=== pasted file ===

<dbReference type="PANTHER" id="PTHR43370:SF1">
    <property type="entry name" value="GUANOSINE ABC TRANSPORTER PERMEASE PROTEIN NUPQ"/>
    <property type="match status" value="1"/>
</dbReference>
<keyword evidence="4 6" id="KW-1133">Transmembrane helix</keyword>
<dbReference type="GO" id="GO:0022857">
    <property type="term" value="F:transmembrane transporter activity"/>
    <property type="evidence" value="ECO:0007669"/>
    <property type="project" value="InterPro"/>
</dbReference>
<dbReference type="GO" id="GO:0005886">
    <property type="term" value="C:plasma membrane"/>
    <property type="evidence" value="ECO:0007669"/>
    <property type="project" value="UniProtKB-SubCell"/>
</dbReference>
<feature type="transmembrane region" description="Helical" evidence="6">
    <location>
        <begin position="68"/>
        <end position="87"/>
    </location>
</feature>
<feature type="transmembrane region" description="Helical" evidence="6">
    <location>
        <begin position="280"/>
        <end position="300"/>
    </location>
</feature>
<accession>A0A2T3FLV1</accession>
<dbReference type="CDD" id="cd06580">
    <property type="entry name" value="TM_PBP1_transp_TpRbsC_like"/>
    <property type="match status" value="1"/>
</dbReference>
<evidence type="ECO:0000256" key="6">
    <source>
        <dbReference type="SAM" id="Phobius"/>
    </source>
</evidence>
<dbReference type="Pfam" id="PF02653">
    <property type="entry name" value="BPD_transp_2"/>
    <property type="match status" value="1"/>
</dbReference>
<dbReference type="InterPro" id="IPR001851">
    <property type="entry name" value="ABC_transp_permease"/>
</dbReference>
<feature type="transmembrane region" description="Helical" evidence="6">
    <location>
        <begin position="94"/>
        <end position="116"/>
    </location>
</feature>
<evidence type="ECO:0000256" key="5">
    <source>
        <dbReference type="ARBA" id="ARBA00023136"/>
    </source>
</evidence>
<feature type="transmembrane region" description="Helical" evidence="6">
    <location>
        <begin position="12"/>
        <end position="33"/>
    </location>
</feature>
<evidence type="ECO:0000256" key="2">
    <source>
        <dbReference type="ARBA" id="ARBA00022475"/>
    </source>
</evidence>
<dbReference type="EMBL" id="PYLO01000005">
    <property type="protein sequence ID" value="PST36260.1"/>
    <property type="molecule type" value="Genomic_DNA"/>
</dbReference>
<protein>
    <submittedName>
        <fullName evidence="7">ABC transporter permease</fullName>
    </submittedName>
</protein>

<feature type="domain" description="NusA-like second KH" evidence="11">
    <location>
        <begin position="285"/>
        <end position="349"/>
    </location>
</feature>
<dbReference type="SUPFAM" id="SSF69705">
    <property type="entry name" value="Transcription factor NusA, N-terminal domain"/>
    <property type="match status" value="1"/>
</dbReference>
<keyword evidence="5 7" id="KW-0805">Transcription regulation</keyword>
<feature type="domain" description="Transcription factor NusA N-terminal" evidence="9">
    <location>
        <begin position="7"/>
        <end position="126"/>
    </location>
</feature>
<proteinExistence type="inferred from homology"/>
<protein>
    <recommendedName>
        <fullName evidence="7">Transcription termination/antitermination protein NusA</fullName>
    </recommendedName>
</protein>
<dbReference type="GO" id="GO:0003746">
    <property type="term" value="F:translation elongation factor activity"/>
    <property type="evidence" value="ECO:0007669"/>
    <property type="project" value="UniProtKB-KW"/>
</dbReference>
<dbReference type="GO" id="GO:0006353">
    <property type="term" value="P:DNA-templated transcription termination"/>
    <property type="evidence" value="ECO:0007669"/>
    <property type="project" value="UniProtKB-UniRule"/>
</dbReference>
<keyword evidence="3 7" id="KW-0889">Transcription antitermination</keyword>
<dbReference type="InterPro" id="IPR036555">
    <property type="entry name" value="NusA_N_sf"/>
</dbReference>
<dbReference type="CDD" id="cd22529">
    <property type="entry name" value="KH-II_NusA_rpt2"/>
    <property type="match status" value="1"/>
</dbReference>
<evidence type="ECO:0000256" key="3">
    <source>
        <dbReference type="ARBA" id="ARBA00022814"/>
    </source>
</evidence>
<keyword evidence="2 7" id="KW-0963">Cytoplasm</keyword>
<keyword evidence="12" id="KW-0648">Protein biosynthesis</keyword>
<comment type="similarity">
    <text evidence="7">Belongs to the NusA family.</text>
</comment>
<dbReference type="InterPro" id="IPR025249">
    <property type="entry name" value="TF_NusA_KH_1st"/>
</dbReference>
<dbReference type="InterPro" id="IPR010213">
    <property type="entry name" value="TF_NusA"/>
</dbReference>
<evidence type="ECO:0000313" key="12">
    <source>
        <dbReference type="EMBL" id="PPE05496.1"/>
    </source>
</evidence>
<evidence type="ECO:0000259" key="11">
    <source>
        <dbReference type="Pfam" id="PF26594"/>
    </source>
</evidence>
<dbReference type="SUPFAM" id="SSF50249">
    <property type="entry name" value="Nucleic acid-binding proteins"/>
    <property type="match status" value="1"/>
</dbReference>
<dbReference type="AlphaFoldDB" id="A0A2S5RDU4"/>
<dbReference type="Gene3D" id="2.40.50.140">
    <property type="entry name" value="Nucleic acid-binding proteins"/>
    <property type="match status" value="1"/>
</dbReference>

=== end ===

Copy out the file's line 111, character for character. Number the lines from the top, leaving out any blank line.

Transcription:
    <property type="entry name" value="NusA_N_sf"/>